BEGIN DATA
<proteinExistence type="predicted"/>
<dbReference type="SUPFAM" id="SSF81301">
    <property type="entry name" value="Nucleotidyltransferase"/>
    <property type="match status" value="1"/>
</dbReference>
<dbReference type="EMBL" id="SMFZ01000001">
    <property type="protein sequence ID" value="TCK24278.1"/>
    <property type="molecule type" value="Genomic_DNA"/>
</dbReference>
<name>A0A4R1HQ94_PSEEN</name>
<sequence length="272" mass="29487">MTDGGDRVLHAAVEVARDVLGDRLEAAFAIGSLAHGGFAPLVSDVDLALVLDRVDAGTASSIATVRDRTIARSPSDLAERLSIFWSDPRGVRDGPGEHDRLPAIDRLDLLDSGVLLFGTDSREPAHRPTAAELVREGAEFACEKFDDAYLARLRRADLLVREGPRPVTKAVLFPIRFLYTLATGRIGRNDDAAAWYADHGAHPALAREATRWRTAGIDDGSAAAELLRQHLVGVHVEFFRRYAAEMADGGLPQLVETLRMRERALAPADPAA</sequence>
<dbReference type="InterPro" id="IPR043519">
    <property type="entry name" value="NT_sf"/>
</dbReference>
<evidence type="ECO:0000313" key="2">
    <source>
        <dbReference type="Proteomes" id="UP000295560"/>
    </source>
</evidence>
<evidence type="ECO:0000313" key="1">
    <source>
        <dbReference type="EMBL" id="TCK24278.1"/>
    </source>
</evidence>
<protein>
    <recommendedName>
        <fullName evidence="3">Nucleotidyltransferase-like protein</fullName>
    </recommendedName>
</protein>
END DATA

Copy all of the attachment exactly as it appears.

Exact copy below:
<proteinExistence type="predicted"/>
<dbReference type="SUPFAM" id="SSF81301">
    <property type="entry name" value="Nucleotidyltransferase"/>
    <property type="match status" value="1"/>
</dbReference>
<dbReference type="EMBL" id="SMFZ01000001">
    <property type="protein sequence ID" value="TCK24278.1"/>
    <property type="molecule type" value="Genomic_DNA"/>
</dbReference>
<name>A0A4R1HQ94_PSEEN</name>
<sequence length="272" mass="29487">MTDGGDRVLHAAVEVARDVLGDRLEAAFAIGSLAHGGFAPLVSDVDLALVLDRVDAGTASSIATVRDRTIARSPSDLAERLSIFWSDPRGVRDGPGEHDRLPAIDRLDLLDSGVLLFGTDSREPAHRPTAAELVREGAEFACEKFDDAYLARLRRADLLVREGPRPVTKAVLFPIRFLYTLATGRIGRNDDAAAWYADHGAHPALAREATRWRTAGIDDGSAAAELLRQHLVGVHVEFFRRYAAEMADGGLPQLVETLRMRERALAPADPAA</sequence>
<dbReference type="InterPro" id="IPR043519">
    <property type="entry name" value="NT_sf"/>
</dbReference>
<evidence type="ECO:0000313" key="2">
    <source>
        <dbReference type="Proteomes" id="UP000295560"/>
    </source>
</evidence>
<evidence type="ECO:0000313" key="1">
    <source>
        <dbReference type="EMBL" id="TCK24278.1"/>
    </source>
</evidence>
<protein>
    <recommendedName>
        <fullName evidence="3">Nucleotidyltransferase-like protein</fullName>
    </recommendedName>
</protein>